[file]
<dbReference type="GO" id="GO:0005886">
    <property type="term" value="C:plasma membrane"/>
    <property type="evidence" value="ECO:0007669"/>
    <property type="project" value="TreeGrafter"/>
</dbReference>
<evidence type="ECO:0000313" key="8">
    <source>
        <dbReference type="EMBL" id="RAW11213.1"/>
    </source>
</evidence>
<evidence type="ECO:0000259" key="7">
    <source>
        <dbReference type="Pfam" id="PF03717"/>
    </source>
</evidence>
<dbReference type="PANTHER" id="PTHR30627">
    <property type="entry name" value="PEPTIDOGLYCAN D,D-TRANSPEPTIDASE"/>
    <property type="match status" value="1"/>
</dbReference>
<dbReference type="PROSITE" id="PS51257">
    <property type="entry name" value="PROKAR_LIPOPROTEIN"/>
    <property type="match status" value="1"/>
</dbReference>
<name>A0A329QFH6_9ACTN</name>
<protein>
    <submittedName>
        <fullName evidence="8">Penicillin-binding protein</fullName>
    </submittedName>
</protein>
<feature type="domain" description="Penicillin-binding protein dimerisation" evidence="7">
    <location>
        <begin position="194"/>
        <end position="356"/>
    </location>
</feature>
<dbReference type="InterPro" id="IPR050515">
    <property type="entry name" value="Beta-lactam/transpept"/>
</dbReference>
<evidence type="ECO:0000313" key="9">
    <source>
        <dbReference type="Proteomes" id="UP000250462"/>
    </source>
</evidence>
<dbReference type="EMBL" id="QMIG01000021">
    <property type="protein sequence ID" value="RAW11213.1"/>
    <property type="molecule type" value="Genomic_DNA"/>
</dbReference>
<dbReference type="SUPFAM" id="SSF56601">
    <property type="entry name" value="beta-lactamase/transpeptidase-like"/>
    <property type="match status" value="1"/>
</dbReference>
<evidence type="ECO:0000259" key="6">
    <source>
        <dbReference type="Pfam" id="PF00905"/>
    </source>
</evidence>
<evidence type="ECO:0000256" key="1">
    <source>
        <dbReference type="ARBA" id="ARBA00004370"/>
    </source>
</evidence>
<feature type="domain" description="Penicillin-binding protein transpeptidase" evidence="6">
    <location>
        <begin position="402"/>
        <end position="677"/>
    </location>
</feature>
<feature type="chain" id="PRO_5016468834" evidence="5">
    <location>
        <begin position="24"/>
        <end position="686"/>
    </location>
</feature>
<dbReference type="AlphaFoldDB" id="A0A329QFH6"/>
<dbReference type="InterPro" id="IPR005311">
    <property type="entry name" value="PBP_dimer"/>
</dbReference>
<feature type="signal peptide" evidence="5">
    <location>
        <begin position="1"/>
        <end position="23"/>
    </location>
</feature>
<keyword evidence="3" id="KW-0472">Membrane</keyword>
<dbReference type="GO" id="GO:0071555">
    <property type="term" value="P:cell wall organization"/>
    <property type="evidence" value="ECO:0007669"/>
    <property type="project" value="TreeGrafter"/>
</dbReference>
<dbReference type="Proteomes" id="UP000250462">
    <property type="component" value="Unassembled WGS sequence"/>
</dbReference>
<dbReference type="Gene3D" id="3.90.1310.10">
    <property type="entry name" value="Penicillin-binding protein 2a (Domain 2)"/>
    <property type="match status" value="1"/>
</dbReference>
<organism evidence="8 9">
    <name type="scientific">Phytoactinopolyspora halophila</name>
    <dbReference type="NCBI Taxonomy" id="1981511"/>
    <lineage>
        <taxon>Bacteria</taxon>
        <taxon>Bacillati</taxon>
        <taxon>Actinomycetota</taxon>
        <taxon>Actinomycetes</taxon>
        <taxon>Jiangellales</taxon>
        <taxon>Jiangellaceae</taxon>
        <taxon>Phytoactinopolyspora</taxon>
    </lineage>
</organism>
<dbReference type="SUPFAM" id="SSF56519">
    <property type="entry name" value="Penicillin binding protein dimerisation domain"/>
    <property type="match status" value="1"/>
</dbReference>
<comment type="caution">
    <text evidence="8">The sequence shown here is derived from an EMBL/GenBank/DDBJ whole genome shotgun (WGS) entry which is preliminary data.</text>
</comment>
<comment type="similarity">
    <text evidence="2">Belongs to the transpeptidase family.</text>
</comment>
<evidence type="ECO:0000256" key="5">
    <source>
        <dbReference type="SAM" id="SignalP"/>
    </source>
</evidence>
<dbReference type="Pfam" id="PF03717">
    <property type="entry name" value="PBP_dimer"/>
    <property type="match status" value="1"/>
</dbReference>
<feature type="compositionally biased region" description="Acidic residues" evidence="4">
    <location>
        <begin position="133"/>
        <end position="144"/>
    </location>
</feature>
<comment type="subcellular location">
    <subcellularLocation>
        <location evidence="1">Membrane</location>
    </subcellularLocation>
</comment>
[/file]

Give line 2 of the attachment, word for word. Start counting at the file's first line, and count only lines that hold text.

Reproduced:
    <property type="term" value="C:plasma membrane"/>